Zero Emission Buses
The Future of Transit
AC Transit’s Zero Emission Bus Fleet
UPDATE (8/19/21): AC Transit Receives California Energy Commission Funding Award
Once again, AC Transit demonstrates its leadership—this time in the areas of technology and long-term strategy. On June 23, we have published the first-of-its-kind technology analysis comparing the five types of bus we use in public transit service: diesel, diesel hybrid, fuel cell electric, battery electric, and legacy fuel cell.
Data collected from five vehicles of each type are compared in this analysis, which originally gave it the nickname of 5X5. However, our experience and leadership in the segment of zero emission bus (ZEB) technologies gave us the opportunity to integrate lessons learned over the past 20 years—including the development of innovative workforce training programs, data integration, and transit deployment viability. California is moving towards a completely emission-free bus fleet in 2040, and the data AC Transit is collecting will help inform the decisions we make to move our community towards cleaner air.
This information is interesting for many and has been analyzed in collaboration with Stanford University’s Precourt Institute for Energy. It is the first of future reports that will be published about every six months. The data we collect will inform the decision making of AC Transit and other transit agencies. We continue to lead the way to a zero-emission future!
A summary of the analysis can be found in the press release here.
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History of Leadership
AC Transit has a proud history of embracing environmental technology in our efforts to better serve our neighborhoods and has long been a recognized leader in this field, both nationally and internationally. Our first hydrogen fueling facility was opened in November of 2002 at our Richmond Division to operate a single 30-foot fuel cell electric bus. In 2006, we launched our first-generation fuel cell electric bus pilot program, operating three vehicles and a station out of our East Oakland Division. In 2010, we added 13 second-generation fuel cell electric buses to the fleet and opened a second hydrogen fueling station at our Emeryville Division. A solid oxide stationary fuel cell was added to our East Oakland Division in 2013. Then, the following year, we opened a new hydrogen fueling station on the site. In 2017, our fuel cell power plants surpassed the Department of Energy and Federal Transit Administration’s target numbers of 25,000 hours of operation.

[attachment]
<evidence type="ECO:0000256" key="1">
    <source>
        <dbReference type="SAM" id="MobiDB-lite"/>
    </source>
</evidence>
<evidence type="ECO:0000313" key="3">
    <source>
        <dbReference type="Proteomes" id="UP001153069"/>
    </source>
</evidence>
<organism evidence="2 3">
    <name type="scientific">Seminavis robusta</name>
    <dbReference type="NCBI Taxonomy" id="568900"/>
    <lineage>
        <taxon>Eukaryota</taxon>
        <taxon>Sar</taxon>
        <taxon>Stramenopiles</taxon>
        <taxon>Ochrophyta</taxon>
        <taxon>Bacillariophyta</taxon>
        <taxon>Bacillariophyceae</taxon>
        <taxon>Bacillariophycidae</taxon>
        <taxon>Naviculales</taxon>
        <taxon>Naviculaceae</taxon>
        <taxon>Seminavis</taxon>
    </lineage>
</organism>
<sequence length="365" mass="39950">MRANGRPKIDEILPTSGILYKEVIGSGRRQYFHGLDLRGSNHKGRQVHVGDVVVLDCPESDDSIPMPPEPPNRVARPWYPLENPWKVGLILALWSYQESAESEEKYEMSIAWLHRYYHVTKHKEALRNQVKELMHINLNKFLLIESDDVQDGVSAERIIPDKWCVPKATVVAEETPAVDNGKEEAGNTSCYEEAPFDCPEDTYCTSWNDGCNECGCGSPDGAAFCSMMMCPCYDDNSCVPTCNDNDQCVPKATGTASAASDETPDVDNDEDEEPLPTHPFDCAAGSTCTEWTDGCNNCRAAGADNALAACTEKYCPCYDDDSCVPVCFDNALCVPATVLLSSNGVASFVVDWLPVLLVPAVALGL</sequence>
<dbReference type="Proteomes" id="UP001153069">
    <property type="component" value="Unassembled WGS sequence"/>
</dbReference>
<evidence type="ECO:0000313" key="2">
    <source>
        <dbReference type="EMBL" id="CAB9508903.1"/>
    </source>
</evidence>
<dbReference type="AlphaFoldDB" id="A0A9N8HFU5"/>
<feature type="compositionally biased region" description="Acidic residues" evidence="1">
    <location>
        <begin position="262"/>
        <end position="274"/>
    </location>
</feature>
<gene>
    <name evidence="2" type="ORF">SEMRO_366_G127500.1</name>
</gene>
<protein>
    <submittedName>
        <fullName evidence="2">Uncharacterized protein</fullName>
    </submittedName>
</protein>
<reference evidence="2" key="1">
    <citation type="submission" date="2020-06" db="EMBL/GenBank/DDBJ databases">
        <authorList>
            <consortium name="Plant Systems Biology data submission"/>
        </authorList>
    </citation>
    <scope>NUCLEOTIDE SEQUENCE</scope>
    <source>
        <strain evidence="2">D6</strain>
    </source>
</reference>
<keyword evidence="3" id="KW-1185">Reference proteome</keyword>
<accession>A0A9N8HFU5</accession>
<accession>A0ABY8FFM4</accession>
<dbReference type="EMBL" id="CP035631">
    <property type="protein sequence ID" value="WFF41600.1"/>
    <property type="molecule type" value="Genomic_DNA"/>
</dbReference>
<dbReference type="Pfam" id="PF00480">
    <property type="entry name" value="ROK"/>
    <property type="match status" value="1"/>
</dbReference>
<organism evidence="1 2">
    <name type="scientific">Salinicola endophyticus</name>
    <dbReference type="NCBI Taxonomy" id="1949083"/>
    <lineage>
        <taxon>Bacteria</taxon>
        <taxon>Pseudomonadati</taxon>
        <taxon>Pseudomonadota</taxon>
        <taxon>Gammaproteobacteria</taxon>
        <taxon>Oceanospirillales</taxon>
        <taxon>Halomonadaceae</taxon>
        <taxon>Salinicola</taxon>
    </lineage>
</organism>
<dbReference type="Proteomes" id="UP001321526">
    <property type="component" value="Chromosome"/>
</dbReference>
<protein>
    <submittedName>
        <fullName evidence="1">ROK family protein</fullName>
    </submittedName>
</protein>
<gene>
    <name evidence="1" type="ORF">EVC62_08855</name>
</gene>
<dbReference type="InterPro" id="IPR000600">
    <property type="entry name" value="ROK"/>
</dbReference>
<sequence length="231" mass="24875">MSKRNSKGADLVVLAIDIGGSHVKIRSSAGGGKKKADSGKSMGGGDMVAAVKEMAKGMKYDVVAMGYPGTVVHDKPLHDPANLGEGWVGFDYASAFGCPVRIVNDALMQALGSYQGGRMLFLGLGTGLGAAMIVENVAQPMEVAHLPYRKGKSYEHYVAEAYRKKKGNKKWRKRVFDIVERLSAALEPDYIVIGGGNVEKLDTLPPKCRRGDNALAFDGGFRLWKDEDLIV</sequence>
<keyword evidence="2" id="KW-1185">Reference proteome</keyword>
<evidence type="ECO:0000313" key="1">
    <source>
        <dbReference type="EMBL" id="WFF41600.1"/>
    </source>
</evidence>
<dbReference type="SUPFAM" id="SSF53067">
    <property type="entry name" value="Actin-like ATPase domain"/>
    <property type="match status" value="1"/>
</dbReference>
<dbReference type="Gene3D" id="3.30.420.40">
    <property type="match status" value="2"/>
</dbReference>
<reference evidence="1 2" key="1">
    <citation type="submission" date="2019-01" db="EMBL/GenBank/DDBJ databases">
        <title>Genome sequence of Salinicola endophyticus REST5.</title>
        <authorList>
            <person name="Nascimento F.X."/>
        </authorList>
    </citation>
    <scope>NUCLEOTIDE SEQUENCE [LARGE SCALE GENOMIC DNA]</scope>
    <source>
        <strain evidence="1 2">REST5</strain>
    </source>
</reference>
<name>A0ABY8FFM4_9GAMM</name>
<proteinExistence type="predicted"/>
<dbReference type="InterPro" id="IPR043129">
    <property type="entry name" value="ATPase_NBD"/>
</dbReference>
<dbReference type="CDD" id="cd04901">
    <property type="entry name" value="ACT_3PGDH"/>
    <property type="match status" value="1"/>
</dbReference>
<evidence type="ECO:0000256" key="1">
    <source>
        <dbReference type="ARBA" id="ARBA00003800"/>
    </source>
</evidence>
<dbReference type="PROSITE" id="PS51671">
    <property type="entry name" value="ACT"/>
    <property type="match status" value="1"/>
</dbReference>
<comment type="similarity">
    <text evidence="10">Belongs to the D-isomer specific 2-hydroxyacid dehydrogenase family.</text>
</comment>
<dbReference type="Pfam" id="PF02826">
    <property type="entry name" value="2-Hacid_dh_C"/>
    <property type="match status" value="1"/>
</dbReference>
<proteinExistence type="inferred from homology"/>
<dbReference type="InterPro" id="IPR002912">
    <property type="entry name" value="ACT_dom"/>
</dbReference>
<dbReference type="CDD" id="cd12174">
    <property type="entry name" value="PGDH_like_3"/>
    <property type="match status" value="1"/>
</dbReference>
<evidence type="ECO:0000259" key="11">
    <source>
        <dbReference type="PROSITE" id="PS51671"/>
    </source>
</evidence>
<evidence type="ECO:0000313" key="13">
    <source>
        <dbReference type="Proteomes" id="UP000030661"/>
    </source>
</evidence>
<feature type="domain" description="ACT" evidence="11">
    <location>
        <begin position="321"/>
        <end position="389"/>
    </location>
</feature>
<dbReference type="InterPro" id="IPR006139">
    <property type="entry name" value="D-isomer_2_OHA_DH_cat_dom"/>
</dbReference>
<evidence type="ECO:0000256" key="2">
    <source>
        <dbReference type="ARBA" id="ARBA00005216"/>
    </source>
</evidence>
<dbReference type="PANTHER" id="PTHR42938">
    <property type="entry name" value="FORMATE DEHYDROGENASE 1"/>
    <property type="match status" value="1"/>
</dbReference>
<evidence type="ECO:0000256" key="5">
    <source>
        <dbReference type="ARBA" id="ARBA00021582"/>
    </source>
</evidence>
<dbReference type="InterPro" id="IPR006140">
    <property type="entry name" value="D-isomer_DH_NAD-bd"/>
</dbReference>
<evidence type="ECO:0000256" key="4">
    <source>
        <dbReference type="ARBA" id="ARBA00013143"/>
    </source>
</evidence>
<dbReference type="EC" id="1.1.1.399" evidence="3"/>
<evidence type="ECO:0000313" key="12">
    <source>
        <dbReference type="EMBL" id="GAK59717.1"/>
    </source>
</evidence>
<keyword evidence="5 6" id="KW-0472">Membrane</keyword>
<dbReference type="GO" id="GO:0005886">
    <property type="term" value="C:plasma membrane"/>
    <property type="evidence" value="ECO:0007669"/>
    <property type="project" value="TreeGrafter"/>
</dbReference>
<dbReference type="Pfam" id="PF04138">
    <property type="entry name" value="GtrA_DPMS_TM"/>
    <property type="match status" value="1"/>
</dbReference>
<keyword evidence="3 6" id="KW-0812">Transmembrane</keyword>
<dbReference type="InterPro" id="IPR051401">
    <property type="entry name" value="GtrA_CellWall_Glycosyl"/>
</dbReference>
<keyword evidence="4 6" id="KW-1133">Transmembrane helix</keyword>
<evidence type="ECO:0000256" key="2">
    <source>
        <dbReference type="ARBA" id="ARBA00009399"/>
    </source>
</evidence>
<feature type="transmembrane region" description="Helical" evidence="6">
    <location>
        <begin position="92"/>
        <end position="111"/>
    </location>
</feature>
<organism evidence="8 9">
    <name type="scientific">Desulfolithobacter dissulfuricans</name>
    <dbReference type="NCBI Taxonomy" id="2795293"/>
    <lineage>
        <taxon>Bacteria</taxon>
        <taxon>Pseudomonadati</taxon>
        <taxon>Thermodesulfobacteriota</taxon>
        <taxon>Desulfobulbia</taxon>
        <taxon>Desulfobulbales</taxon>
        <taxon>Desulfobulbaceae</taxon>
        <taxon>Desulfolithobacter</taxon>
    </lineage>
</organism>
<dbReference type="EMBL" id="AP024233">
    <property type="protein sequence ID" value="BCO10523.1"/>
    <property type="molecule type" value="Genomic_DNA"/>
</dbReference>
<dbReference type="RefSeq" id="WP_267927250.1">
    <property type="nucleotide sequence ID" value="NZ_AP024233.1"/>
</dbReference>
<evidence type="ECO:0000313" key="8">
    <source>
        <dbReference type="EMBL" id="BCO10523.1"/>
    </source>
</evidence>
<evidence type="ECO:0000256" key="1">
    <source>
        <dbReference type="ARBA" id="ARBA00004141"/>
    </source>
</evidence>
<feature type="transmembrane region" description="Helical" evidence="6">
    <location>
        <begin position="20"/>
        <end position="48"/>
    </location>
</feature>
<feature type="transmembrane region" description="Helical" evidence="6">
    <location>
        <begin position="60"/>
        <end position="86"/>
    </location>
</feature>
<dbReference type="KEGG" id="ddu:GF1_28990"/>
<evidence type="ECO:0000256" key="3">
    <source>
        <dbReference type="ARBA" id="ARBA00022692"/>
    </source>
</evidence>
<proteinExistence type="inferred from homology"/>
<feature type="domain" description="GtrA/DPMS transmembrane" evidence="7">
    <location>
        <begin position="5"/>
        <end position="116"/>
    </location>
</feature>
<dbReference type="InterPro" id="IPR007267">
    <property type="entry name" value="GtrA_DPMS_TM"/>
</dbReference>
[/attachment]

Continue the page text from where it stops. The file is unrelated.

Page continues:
Then in 2019, AC Transit embarked on a true side-by-side comparison—incorporating five battery electric buses and seven charging stations into our expanding fleet of ZEBs. We will be running hydrogen and battery electric vehicles in identical service to collect real-world performance data for comparison—and to determine which technology performs better to meet the needs of our service as we move towards a complete zero-emission fleet by 2040.
2040 Zero Emission Goal
AC Transit has embraced the exhaust emission standards set by the California Air Resources Board (CARB) for more than 18 years. Since its implementation, our transit district has adopted operational practices and programs that proudly exceed state environmental standards—including building one of the most comprehensive hydrogen fuel cell programs in the United States. As funding allows, AC Transit continues to purchase and integrate new ZEBs into our fleet—prioritizing their deployment to several disadvantaged communities through our Clean Corridors Plan. In 2019, AC Transit became the first public transit operator to conduct a side-by-side analysis of buses using fuel cell versus battery electric technologies to determine which works best for our service.